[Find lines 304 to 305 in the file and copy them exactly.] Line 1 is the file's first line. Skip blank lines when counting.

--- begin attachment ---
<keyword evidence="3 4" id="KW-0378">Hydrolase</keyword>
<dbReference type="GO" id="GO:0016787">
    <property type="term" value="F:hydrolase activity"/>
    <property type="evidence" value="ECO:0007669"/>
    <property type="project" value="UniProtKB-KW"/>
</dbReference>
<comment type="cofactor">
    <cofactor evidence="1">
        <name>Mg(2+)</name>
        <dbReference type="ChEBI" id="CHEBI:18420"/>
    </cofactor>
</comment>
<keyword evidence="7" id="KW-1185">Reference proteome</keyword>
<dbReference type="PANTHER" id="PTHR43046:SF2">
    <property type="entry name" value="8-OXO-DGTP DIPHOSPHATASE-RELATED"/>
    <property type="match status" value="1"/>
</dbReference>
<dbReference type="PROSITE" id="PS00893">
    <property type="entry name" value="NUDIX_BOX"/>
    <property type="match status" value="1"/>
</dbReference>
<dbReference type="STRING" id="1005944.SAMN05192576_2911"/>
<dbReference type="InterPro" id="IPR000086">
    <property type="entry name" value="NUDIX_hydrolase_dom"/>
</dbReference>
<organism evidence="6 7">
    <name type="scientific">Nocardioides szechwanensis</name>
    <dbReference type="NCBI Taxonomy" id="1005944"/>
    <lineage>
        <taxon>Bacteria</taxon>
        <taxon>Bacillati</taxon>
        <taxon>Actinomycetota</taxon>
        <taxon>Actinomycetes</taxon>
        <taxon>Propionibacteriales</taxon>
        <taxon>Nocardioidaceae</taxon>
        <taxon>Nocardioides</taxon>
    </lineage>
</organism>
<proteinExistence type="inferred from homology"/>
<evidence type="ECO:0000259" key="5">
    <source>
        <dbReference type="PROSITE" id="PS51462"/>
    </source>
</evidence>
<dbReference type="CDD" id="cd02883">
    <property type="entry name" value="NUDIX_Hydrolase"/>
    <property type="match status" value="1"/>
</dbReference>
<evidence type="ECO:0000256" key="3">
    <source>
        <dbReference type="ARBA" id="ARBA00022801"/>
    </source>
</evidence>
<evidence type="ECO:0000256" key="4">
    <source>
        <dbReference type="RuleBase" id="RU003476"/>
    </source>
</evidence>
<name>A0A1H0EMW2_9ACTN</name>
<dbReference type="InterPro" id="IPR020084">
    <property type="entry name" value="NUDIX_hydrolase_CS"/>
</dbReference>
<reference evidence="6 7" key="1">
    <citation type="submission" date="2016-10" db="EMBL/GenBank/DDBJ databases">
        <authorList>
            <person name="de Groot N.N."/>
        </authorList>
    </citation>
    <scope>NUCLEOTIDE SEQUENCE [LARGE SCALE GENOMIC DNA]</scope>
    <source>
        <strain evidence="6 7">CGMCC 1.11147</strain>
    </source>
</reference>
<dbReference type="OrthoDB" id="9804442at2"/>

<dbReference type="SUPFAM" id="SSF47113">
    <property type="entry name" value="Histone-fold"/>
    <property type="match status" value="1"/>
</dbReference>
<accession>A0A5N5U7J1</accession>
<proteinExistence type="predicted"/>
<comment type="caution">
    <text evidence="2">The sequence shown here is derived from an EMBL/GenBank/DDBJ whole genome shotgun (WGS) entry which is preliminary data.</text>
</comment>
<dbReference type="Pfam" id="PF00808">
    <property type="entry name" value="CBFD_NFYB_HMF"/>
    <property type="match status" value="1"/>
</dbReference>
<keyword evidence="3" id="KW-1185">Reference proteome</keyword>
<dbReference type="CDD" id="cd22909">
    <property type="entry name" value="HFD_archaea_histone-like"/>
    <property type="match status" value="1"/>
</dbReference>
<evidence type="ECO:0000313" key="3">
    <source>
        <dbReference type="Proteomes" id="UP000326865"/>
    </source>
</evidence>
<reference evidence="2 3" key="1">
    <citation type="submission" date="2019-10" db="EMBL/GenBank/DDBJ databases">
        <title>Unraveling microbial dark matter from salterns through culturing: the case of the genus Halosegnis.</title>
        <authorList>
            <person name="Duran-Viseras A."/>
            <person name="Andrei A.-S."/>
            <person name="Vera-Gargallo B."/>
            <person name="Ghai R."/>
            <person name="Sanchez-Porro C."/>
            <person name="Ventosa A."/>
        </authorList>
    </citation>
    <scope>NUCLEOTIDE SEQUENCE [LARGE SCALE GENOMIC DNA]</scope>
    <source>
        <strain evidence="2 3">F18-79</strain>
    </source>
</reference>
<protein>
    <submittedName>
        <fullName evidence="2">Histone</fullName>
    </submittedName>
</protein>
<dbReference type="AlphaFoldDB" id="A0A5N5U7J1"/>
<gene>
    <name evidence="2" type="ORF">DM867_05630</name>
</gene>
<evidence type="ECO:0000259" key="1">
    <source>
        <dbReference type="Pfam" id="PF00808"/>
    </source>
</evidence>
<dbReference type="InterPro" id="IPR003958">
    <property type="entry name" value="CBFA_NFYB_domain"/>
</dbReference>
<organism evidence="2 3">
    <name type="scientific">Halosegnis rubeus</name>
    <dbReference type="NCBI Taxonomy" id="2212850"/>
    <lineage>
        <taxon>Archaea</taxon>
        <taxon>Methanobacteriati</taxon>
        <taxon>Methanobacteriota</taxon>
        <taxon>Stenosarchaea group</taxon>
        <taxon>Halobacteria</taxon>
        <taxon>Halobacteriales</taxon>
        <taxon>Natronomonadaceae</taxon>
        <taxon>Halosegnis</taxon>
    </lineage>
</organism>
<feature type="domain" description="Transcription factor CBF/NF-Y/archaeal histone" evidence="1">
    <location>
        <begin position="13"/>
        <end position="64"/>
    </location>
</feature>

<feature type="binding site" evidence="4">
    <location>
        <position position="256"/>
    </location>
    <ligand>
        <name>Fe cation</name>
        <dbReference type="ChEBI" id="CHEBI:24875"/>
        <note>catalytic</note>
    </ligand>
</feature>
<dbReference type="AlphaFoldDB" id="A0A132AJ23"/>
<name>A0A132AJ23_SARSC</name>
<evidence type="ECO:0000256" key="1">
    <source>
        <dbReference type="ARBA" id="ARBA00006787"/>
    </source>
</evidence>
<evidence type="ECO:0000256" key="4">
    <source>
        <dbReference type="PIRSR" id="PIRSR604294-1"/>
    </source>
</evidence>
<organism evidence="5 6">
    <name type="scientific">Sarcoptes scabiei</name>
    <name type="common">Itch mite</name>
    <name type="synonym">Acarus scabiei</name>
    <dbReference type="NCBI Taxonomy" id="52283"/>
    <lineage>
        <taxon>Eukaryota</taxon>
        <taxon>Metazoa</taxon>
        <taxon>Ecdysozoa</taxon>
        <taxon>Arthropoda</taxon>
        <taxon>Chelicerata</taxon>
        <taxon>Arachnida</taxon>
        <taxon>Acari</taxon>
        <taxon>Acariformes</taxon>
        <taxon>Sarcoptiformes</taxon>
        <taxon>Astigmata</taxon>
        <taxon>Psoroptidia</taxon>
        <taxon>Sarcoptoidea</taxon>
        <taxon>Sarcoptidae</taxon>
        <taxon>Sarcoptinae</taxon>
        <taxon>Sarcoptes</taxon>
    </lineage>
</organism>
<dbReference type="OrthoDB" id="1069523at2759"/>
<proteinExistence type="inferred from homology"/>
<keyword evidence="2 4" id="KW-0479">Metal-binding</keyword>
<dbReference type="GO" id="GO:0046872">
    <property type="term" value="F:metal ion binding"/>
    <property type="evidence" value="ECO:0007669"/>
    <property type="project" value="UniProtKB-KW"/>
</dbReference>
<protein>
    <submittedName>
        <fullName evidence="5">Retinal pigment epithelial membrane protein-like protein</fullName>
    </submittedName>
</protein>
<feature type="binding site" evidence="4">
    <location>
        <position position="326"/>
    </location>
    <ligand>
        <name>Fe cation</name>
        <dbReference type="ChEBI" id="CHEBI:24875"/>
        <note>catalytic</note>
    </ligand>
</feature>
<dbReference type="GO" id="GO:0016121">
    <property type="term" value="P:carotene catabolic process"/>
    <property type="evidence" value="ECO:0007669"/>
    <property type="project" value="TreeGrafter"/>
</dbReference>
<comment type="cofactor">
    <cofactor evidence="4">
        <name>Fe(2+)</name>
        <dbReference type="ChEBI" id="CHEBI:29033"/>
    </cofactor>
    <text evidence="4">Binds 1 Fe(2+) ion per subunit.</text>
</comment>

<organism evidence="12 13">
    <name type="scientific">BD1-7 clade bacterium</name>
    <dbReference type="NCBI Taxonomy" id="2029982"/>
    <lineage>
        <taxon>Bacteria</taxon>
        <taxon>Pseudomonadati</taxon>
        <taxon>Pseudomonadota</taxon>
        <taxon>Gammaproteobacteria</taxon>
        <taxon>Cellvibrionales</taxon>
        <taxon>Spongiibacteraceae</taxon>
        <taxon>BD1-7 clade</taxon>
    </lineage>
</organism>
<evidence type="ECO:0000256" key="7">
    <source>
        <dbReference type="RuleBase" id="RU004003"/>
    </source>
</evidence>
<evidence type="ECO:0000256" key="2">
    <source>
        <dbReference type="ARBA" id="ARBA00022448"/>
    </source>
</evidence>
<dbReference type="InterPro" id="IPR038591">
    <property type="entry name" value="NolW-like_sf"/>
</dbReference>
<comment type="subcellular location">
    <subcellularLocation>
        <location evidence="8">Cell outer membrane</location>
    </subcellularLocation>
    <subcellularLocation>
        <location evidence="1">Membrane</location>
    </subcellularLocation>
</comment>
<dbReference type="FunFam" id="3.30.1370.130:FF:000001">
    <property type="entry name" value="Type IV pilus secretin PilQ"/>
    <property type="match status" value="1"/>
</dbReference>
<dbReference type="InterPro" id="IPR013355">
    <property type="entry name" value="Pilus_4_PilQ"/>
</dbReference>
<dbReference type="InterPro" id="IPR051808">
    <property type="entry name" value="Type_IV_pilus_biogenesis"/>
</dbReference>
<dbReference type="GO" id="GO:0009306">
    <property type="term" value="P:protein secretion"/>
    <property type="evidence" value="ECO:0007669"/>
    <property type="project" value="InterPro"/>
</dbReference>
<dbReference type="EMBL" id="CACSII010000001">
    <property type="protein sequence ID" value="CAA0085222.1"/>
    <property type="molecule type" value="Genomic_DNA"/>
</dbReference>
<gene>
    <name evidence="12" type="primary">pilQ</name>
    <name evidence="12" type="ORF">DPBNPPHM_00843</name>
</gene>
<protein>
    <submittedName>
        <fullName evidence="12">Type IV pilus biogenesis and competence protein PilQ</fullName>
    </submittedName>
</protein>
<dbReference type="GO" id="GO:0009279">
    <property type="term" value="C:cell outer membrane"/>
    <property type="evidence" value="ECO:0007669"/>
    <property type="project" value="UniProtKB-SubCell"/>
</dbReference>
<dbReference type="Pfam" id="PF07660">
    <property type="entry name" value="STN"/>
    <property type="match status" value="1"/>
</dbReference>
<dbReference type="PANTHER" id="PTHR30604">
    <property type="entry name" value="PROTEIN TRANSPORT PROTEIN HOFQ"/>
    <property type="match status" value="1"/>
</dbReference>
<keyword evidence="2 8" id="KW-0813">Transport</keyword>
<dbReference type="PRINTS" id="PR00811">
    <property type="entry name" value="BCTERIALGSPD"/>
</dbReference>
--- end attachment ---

    <property type="entry name" value="PROTEIN TRANSPORT PROTEIN HOFQ"/>
    <property type="match status" value="1"/>